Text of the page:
The Siberian village of
Oymyakon remains at 50 degrees below zero for several months of the year, and
is considered the coldest permanently inhabited place on Earth. On the other
hand, registering a maximum of 57 degrees, the Libyan town of Al Aziziya is
considered the hottest location in the world. In order to guarantee that a car
can reliably drive in places with such widely different climactic conditions,
parts and prototypes are also exposed to extreme temperatures.
These are the temperature
variations in a car’s development stage as well as when it is being
1) Red-hot engines at 910 degrees: This is the temperature that the
engines reach during the 12-hour tests prior to their production. They are
revved up to 6,500 rpm to simulate their service life under all kinds of
conditions. The goal is to certify the highest output while controlling fuel
consumption and emission levels.
2) From the Arctic cold to 45 degree desert heat: Dashboards, car
seats and steering wheels are tested in a weather chamber at the SEAT Technical Centre. Inside, the
temperatures range from 40 degrees below zero to 110 degrees above. At a place
located near the Arctic Circle, prototypes also undergo analysis in real
conditions of heat and cold, including more than 60 tests, driving 30,000
kilometres at 35 degrees below zero and a frozen lake that is used as a driving
circuit. On the other side of the world, specialists perform tests such as
traction control, dust aspiration and driving on gravel in a desert region at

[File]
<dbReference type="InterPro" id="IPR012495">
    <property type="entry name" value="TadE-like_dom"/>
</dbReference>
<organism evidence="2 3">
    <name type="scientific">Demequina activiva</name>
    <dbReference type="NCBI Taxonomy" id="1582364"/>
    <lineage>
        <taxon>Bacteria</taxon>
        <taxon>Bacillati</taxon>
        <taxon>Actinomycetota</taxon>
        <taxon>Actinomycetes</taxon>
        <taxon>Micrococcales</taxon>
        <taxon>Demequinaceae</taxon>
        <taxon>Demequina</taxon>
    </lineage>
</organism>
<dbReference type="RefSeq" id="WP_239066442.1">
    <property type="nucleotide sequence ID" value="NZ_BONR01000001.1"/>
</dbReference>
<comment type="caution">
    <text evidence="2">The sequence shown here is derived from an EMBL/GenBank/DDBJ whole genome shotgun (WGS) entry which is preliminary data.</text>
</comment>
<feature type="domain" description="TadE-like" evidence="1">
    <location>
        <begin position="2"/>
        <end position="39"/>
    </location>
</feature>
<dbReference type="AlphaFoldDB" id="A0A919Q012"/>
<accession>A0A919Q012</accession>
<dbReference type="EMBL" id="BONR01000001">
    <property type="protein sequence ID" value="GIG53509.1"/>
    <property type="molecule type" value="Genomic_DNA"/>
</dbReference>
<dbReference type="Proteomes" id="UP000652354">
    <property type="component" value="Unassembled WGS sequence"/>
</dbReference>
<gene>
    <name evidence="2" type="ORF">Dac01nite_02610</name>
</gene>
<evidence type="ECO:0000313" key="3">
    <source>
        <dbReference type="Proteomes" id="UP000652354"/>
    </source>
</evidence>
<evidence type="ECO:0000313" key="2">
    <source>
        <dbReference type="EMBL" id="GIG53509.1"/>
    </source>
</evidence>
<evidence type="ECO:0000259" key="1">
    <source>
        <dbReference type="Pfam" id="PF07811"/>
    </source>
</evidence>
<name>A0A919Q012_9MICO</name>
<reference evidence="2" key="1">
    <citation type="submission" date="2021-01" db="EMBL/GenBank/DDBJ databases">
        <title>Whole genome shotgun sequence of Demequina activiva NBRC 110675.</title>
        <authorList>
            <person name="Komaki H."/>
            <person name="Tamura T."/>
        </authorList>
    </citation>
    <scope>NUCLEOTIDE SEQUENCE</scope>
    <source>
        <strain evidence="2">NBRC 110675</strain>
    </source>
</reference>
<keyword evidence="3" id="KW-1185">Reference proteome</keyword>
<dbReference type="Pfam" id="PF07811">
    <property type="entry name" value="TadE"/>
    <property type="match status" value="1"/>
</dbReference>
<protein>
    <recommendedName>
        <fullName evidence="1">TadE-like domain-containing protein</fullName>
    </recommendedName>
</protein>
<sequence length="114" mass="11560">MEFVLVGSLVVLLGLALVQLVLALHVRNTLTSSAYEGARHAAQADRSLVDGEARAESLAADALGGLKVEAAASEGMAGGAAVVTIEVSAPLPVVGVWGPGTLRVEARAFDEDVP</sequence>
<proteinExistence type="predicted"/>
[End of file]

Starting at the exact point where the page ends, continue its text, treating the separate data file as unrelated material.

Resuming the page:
45 degrees Celsius. The goal of this series of tests is to ensure the
durability and functionality of every part.
3) A car seat that reaches 40 degrees: Heated seats can reach this
temperature in 15 minutes. To check that the heat is evenly distributed, the
car is placed in a booth at -20 degrees Celsius and is analysed using a
thermographic camera. The goal is to guarantee the comfort of the future
4) What does a steering wheel smell like when heated to 60 degrees?:Heat
makes it easier to identify smells. For this reason, a team of specialists from
the SEAT Quality department heats the car to above 60 degrees before climbing
inside to check what the different materials smell like. The goal is to detect
any possible unpleasant odours.
5) At 900 degrees to ensure durability: High temperatures to test
the vehicle, but also to produce some of the parts. For example, 15,000 tonnes
of aluminium has to be melted at 700 degrees to make the gearboxes. Once made,
they can spend up to 14 hours in an oven at 900 degrees; this increases their
durability 5,000 times.
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